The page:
Anthony Wilson's "Frogtown" Will Have You Wondering

Anthony Wilson, best known as a jazz guitarist, has released an organic, occasionally “noir-ish”, sounding album on which he sets up and sings within cinematic musical landscapes, proving himself to be an equally compelling story teller. "Frogtown" is an area of Los Angeles, whose official name is "Elysian Valley". People live there but other than a lush stretch of the L.A. riverbed, there's not much there, which is how the people like it. The same can't be said of this record, which will have you wondering from where came this Anthony Wilson?

Wilson doesn’t ease into this new role—he jumps: opening with “She Won’t Look Back”, which sounds conjured up by Angelo Badalamenti with direction by David Lynch.

Not every musician can make convincing this kind of epic shift, but Wilson doesn’t force a note or vocal gesture unwinding a story that navigates skillfully from heartbreak to liberation.

The instrumental album title track that follows sounds like what greets the opening song’s protagonist when he descends down the “eastern side” and “sets down (his) pack”, but perhaps that’s a stretch. Warning though: once “Frogtown”’s celebratory trumpet line enters your brain, it’s not leaving anytime soon.

The first of the album’s four sides ends with “Your Footprint”, a dreamy, late afternoon-sounding drift down reverie that Wilson’s vocal nails. First play leaves you wondering where this Anthony Wilson has been hiding all of these years? If the goal was to establish a crossover foothold in Norah Jones’s musical territory, mission accomplished.

That was my thought before reading in the credits that Jones collaborator Jesse Harris plays harmonica on one tune. Harris’s Wikipedia page says his music has been described as a “blend of folk, rock, jazz and world rhythms” and that pretty much sums up what this record offers. Also onboard here on various tracks: Petra Haden, Patrick Warren, Jim Keltner and on one track Charles Lloyd.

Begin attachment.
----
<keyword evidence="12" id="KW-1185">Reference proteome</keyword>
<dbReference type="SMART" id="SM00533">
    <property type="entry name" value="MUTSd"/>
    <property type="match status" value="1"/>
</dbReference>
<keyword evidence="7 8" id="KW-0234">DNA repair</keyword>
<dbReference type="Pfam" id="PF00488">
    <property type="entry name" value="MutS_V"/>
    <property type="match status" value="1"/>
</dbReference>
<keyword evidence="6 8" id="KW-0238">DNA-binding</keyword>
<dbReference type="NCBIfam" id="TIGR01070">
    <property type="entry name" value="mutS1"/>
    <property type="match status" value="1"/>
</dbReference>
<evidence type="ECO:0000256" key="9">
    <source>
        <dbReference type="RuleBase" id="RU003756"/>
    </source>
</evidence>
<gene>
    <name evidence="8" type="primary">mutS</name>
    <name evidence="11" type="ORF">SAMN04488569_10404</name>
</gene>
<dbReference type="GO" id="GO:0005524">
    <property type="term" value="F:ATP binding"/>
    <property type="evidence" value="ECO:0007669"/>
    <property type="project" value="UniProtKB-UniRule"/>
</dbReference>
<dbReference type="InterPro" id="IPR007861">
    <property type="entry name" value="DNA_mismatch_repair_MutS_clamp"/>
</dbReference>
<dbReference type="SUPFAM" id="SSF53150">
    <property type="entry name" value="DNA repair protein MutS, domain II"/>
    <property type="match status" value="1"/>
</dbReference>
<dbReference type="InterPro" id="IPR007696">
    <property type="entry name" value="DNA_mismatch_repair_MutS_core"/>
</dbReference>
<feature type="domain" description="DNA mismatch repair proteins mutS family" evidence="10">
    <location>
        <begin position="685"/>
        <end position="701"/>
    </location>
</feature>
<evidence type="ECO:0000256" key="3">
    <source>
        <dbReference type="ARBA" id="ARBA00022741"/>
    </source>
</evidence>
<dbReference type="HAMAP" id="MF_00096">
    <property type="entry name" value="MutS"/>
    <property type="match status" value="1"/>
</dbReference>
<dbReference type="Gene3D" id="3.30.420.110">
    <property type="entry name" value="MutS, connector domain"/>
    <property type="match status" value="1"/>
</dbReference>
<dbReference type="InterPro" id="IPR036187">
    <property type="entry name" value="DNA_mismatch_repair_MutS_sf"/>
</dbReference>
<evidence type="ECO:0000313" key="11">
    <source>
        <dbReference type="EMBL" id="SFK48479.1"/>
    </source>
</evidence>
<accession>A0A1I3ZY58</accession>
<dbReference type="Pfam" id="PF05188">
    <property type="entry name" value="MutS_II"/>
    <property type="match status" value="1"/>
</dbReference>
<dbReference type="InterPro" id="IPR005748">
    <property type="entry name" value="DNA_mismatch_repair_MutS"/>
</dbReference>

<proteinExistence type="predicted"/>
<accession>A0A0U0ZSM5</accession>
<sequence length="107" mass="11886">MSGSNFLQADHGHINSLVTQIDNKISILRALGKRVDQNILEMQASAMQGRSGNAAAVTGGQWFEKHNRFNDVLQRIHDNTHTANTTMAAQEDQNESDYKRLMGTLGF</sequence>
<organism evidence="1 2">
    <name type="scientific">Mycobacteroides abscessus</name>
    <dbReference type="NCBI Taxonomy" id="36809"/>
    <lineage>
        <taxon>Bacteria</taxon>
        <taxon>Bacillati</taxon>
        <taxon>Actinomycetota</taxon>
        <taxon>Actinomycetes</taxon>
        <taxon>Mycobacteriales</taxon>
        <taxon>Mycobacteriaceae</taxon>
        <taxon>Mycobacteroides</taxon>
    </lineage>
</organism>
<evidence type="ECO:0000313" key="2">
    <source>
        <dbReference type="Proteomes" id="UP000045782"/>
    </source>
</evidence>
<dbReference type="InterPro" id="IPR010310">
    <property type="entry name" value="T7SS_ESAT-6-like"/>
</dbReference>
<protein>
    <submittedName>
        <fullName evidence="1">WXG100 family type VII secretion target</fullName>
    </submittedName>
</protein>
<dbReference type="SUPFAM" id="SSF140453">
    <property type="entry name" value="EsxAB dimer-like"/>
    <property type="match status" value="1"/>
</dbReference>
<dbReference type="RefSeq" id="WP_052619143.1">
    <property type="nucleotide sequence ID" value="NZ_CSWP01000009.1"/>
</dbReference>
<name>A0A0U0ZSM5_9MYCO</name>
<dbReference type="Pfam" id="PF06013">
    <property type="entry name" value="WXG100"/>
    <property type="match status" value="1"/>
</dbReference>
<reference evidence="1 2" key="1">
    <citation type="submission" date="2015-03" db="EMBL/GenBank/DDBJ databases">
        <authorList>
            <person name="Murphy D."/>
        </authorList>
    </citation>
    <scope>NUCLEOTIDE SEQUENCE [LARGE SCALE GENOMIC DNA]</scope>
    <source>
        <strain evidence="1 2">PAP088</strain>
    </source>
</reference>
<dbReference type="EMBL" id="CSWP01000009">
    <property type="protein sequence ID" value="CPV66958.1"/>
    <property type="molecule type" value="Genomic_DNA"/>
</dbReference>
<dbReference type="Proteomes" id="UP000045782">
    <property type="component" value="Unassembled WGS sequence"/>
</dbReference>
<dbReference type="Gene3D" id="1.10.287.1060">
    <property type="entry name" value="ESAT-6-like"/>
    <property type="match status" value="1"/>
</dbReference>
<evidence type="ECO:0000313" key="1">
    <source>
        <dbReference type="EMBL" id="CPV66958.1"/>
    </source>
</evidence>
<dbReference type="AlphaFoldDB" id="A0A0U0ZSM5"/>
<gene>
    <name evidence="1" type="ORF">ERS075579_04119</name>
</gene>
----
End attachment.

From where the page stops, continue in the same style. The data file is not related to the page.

Side two opens with “Occhi Di Bambola”, labeled a “traditional” tune, which translates as “ocular reflex-cephalic” or the reflexive means by which your eyeballs move in the opposite direction when you turn you head but I doubt that’s what it’s about. On the tune Wilson makes sure you remember his considerable guitar chops.

The side ends with “Our Affair”, a nostalgic look back on a broken family and how that put the singer on the road to the “affair”. Musically and lyrically the song reflects a rural Americana that again leaves the listener wondering from where came this Anthony Wilson. Petra Haden’s violin stars in the song’s backdrop.

The second record begins with a lilting instrumental that also features Haden’s violin and a lilting, melodic guitar line from Wilson that evokes the bucolic. It will make you feel good.

I’ll end the play-by-play though the other six tunes (particularly the gorgeous “Arcadia”) would be worthy of description. You’ll just have to discover them yourself.

Produced by Mike Elizondo, who also plays bass and synth bass, and engineered by Adam Hawkins at Can-Am Recorders, the album’s sound and the deftly drawn arrangements (for some reason uncredited) perfectly compliment Wilson’s dreamy, rural intentions (producer Joe Harley gets a “audio consultation” credit). The sound achieves a rare level of transparency, delicacy and three-dimensionality in today’s hard-edged audio world. Bernie Grundman cut lacquers from what I assume were high resolution files. I doubt you’ll ask yourself “why buy the vinyl?” after your first listen.

While those familiar with Wilson’s previous recorded output will be stunned and perhaps left confused after the first play, I think even those with no Wilsonian perspective will be equally moved by the record’s musical and sonic beauty and especially by Wilson’s evocative vocalizing. Who knew?

From the first note of the first song Frogtown engages and it doesn’t let go of its considerable grip for four sides. Don’t worry, I’m not going to write Frogtown “has legs”. Oops. I just did.

(Available at this time on

Anton D's picture

This is on the Stereophile site, as well.

Given those omens, it has been ordered....on vinyl, of course.

fbpearce's picture

Based on this I got a copy of Frogtown along with several of his other releases including Goat Hill Junket and Our Gang-available on SACD, top to bottom great, sound, ensemble, arrangements, etc. Well worth it.